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Bonytail Chub

The bonytail fish, also called the bonytail chub or just Gila elegans, is a fish that lives in the Colorado river and other large rivers. Bonytail chubs reach lengths of about 22 inches. It is thought these larger fish are up to 50 years old. Both adults and young bonytail are often confused with other types of chubs. Bonytail chubs eat several aquatic insects, fish worms, algae, plankton and debris from plants. Interestingly, bonytail have adapted to living in swift, fast water areas of the rivers they call home. However, they often stay in backwaters with rocky and muddy bottoms in the day, and open waters in the night. Bonytail chubs repeatedly return to the same areas. Fascinatingly, one study shows that bonytail chubs can survive in water with high levels of total dissolved solids and even seem to seek out these areas. They have the highest tolerance of such waters compared to all species in the bonytail’s genus. This may help them survive habitat destruction and pollutants in water.

The bonytail is extremely endangered and has no known reproducing populations in the wild. From 1976 - 1989, biologists noticed declining populations and 50 bonytail were captured and brought to a hatchery. Their offspring are the only known bonytail chubs in the world. For the bonytail chub’s place in the world to be more stable, many self-sustaining fish populations should be created, and habitats should be legally protected. One reason for the bonytail chub’s sharp decline was the construction of the Hoover Dam; they went extinct in that area by 1950. Another problem facing them were the several sudden habitat modifications during the 20th century.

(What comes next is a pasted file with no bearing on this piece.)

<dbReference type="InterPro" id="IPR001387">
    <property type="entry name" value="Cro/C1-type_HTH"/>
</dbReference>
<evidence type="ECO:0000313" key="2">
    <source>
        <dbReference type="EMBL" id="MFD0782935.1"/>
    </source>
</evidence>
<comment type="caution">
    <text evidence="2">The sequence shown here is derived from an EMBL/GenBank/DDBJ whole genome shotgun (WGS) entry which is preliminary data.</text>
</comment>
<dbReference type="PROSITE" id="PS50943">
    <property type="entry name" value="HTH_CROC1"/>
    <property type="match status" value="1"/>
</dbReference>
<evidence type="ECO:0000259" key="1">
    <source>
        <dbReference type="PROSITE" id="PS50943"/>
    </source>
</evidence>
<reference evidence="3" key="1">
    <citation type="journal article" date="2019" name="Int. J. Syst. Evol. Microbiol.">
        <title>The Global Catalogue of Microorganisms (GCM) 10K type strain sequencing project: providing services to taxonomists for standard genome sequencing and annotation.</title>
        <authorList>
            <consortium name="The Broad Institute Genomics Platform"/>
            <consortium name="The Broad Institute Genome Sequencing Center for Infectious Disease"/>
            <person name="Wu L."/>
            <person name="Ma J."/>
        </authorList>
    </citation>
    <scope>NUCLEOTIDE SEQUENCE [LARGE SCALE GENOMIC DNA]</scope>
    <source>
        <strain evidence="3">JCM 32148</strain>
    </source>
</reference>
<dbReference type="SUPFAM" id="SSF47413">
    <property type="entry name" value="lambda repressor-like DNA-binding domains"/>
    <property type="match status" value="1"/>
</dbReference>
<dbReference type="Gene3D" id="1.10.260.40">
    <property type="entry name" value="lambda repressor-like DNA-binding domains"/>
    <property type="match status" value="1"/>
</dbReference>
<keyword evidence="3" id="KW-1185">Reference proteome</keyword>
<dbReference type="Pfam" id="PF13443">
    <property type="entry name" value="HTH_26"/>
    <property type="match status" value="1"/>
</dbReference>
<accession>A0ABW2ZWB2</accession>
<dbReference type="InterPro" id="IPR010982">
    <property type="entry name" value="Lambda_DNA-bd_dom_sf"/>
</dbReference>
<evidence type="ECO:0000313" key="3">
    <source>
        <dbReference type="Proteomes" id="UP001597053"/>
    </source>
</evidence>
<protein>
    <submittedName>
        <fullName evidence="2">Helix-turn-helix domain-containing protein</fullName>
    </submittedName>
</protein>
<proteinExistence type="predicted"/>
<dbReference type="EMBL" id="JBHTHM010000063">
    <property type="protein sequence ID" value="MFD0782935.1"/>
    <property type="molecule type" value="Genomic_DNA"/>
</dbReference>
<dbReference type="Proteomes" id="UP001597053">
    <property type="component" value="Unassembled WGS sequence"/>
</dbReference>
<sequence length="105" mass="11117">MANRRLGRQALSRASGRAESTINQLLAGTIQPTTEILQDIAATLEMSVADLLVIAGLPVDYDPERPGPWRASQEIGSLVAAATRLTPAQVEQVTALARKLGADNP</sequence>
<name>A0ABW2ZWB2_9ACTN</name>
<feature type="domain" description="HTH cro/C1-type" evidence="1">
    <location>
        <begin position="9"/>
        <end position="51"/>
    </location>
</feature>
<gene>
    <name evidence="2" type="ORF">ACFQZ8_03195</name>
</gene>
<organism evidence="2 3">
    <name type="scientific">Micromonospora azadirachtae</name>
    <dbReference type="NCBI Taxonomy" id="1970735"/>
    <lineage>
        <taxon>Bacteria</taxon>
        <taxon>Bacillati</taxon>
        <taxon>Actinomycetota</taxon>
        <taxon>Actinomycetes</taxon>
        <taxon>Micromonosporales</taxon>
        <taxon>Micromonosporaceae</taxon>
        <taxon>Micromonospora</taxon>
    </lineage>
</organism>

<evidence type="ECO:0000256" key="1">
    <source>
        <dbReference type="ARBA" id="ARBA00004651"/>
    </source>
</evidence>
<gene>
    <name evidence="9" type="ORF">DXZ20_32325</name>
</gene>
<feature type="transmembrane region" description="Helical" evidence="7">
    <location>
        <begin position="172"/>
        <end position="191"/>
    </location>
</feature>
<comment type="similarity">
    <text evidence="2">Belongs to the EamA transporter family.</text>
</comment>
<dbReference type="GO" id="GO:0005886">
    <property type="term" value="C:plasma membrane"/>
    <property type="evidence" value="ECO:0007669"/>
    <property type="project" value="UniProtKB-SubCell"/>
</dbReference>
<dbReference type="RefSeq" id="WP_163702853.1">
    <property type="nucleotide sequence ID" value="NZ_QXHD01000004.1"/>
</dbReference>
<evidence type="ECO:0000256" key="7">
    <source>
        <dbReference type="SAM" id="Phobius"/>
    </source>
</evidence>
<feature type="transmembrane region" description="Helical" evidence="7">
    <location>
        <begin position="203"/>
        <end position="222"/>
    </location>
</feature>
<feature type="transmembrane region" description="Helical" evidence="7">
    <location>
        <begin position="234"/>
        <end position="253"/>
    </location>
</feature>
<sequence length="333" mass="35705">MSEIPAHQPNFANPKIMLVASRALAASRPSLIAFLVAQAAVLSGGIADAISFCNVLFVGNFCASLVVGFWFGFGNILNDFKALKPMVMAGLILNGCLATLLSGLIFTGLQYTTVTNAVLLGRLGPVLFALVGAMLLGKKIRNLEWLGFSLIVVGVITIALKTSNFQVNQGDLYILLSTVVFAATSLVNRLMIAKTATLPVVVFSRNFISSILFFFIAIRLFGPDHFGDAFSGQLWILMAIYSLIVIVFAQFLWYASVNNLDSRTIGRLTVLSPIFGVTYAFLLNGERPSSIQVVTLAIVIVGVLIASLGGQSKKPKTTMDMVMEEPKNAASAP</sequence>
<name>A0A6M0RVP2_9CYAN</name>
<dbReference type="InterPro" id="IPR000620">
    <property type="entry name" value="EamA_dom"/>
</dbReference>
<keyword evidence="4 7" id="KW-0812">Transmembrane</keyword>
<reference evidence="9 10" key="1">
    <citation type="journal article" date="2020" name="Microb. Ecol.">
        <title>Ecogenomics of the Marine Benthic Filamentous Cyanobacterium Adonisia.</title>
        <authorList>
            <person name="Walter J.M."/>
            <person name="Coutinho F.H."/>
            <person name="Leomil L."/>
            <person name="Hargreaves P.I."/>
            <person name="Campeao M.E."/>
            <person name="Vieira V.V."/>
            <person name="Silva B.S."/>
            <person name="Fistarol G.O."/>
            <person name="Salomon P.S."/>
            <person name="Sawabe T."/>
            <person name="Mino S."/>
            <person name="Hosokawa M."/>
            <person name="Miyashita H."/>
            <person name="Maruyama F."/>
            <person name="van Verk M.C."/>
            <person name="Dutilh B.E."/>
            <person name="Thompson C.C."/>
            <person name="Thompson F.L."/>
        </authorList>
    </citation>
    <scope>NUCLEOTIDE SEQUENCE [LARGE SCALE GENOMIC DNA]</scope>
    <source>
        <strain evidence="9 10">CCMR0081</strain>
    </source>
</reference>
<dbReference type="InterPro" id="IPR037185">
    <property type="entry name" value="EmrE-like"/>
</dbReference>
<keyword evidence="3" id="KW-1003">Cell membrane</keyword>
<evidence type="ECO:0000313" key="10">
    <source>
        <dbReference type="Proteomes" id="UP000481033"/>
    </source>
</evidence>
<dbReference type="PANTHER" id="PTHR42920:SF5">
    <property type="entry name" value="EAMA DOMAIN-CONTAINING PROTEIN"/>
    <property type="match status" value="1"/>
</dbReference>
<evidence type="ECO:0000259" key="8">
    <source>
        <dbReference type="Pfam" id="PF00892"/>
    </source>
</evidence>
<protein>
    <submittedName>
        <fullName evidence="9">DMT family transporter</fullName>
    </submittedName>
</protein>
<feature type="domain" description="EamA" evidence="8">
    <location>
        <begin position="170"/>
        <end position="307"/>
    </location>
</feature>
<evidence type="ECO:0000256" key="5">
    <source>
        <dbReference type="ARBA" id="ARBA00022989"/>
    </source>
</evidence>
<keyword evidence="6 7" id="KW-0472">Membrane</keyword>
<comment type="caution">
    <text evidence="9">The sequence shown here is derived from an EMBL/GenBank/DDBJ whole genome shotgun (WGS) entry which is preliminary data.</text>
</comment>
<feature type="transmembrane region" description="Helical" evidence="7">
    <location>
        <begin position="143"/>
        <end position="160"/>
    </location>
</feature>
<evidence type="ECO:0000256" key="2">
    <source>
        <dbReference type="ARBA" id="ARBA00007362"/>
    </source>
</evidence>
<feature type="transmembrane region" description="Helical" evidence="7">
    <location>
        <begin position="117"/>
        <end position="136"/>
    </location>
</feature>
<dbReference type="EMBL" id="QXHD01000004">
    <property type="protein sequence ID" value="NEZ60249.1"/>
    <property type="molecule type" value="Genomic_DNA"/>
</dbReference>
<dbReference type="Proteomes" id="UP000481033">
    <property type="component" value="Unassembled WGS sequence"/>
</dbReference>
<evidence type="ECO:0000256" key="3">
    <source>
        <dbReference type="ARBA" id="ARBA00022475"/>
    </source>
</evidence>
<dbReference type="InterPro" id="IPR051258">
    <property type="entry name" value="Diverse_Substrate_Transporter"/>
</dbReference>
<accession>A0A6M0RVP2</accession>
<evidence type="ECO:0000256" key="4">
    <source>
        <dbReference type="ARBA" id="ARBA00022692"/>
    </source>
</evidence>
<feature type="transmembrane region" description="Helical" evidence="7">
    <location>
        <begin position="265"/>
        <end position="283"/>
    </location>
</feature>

Photo by Reclamation

Continued habitat degradation will not only affect the bonytail chub but also other animals and plants that live in the area. The bonytail’s adaptation to polluted water may be useful for finding out ways to help other animals survive such areas.

Scientists are working to replace populations with fish bred in captivity, and working to make these populations self sustaining. A potential problem in such small populations is genetic diversity, so scientists must ensure there are enough fish to prevent inbreeding and make sure fish can reproduce in the wild. You can tell people about this amazing fish and donate to organizations that are trying to bring them back from the brink of extinction.

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Works Cited

Service, U. (n.d.). Bonytail Chub. Retrieved October 09, 2020, from

Bonytail (Gila elegans). (n.d.). Retrieved October 09, 2020, from

Bonytail. (n.d.). Retrieved October 09, 2020, from

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